Serious people who represent some of the world’s most respected businesses make very effective use of thought leadership, which is the deliberate creation of ideas to help businesses succeed, according to Laurie Young in his book Thought Leadership: Prompting Businesses to Think and Learn. It is something which is increasingly influential on buyer behaviour, and the best purveyors of thought leadership are becoming more organised and sophisticated with their programs.
The book outlines a range of attributes of good thought leadership:
The author claims that very little is written about thought leadership, but a quick search on Amazon reveals more than 30 books with “thought leadership” in their titles, with many more on content marketing, which is a closely related concept. Whilst this is the most comprehensive book on thought leadership that I have read, it fails to arrive at a concise definition, and as a result ends up encompassing things ranging from scientific research to innovative advertising, things which are clearly not, according to common understanding of the term, “thought leadership”.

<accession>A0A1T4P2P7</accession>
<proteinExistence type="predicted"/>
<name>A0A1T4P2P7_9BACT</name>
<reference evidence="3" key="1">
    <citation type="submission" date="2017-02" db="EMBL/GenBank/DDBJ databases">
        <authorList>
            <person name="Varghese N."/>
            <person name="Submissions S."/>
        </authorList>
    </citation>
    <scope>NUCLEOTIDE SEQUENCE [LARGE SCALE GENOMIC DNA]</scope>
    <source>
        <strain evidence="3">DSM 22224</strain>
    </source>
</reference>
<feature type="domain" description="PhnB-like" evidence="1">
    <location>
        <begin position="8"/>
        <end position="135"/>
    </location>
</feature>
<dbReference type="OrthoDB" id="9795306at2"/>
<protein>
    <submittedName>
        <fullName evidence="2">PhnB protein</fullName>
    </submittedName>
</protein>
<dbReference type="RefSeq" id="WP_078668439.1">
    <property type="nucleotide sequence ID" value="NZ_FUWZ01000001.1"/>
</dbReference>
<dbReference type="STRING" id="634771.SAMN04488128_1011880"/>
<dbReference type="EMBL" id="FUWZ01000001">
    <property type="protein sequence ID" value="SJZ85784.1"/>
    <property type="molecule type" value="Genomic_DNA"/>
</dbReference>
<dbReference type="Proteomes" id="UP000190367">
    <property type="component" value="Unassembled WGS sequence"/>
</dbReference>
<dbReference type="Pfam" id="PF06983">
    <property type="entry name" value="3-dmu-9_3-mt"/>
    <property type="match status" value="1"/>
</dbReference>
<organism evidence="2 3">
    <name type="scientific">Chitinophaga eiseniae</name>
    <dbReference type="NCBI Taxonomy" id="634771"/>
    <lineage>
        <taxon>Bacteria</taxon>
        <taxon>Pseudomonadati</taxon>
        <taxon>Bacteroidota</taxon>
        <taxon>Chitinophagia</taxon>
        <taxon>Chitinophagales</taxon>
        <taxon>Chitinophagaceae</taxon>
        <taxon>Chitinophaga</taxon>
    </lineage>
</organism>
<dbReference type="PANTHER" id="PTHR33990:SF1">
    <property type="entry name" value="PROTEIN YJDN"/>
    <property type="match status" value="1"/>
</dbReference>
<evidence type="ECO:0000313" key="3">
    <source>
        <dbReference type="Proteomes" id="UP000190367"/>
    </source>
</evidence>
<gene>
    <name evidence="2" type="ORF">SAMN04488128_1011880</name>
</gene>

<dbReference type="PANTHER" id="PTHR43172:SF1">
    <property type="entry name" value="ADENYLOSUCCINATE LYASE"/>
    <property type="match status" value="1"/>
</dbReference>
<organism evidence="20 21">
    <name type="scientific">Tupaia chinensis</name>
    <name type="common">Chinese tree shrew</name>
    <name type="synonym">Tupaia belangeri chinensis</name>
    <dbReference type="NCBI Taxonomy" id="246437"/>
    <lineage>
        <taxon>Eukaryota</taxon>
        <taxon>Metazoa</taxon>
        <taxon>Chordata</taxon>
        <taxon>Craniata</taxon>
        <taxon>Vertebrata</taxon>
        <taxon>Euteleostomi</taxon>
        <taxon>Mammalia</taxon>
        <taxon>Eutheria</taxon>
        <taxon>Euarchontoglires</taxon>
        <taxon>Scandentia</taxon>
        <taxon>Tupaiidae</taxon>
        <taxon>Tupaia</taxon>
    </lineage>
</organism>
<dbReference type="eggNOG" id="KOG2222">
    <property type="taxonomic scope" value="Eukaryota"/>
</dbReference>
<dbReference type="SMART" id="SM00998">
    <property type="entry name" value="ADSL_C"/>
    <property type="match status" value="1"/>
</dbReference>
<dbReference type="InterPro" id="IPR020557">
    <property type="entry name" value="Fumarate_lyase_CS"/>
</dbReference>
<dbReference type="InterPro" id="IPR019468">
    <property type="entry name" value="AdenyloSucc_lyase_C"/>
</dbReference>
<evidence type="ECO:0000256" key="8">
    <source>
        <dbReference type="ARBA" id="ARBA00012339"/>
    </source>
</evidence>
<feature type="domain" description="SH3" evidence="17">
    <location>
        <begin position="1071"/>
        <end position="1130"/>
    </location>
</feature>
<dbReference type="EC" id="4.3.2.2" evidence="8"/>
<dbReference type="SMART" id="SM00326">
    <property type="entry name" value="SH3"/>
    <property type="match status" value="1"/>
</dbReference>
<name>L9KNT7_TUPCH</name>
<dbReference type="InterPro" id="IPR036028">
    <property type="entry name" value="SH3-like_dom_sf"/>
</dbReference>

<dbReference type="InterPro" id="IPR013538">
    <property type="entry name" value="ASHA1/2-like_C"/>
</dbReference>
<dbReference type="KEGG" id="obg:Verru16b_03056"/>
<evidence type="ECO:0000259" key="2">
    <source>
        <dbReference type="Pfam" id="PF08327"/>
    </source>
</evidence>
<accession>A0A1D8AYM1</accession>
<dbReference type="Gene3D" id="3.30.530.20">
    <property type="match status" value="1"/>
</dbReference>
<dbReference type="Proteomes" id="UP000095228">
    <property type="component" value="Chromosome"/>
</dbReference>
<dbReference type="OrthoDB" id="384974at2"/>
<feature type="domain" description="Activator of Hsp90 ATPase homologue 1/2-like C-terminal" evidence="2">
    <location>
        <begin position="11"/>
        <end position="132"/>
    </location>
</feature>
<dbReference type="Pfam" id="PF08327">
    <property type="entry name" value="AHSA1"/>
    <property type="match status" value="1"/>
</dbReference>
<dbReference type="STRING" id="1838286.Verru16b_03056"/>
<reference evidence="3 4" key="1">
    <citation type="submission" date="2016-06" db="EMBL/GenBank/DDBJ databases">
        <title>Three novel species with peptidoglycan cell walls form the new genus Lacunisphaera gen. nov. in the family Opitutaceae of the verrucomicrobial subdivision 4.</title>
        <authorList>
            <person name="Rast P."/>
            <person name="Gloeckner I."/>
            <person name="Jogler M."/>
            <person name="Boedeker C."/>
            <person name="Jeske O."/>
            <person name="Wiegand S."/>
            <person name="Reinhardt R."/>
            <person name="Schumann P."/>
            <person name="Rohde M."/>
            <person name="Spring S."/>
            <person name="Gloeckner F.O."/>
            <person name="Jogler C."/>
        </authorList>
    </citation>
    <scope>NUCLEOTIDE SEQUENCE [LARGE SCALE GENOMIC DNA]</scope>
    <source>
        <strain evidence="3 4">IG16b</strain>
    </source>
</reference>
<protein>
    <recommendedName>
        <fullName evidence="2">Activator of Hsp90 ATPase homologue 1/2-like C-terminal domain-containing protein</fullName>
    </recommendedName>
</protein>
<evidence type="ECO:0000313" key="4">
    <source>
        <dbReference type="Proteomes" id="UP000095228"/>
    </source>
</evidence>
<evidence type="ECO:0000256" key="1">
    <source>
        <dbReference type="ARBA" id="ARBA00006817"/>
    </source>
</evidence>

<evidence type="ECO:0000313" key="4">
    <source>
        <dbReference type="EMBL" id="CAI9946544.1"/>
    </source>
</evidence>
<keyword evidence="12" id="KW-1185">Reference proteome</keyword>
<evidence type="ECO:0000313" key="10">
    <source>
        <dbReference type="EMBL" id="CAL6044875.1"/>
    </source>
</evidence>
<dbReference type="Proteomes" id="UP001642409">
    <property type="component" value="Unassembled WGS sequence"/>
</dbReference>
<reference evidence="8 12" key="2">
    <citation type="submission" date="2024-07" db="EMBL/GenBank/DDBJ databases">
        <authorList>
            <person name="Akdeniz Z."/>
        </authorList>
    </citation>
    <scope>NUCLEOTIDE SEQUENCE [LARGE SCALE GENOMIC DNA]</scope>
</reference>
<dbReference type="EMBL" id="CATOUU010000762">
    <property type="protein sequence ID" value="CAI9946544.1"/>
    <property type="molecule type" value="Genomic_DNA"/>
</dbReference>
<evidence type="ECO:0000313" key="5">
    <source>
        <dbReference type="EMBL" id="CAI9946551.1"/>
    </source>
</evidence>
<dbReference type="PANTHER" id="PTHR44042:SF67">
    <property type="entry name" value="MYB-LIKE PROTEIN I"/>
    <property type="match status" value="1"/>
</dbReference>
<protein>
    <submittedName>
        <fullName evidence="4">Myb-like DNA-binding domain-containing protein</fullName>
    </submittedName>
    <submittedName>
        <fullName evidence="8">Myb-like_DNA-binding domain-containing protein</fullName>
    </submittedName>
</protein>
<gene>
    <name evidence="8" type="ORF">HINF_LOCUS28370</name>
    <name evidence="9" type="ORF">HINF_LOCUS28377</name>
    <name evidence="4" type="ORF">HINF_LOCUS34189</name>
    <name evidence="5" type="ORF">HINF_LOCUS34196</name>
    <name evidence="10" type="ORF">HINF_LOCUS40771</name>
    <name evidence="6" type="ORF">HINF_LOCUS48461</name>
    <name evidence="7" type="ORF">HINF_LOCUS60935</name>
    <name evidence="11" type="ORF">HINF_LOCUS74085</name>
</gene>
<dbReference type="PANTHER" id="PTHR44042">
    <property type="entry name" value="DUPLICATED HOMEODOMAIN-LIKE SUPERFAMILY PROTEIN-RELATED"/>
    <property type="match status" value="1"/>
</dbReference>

The Dove Real Beauty advertising campaign, for example, was a highly successful case of creating and communicating ideas, but did not in my opinion constitute “thought leadership” because it did not attempt to establish someone as a recognised authority in a specialised field. Thought leadership is normally regarded as a marketing technique for someone who is a provider of expertise such as a professional service firm, not for a company that sells products.
In my opinion, someone who is interested in pursuing a thought leadership strategy will find plenty of interesting material in this book, but would be well advised also to read a good book on content marketing for advice on how to use an integrated social media communication program.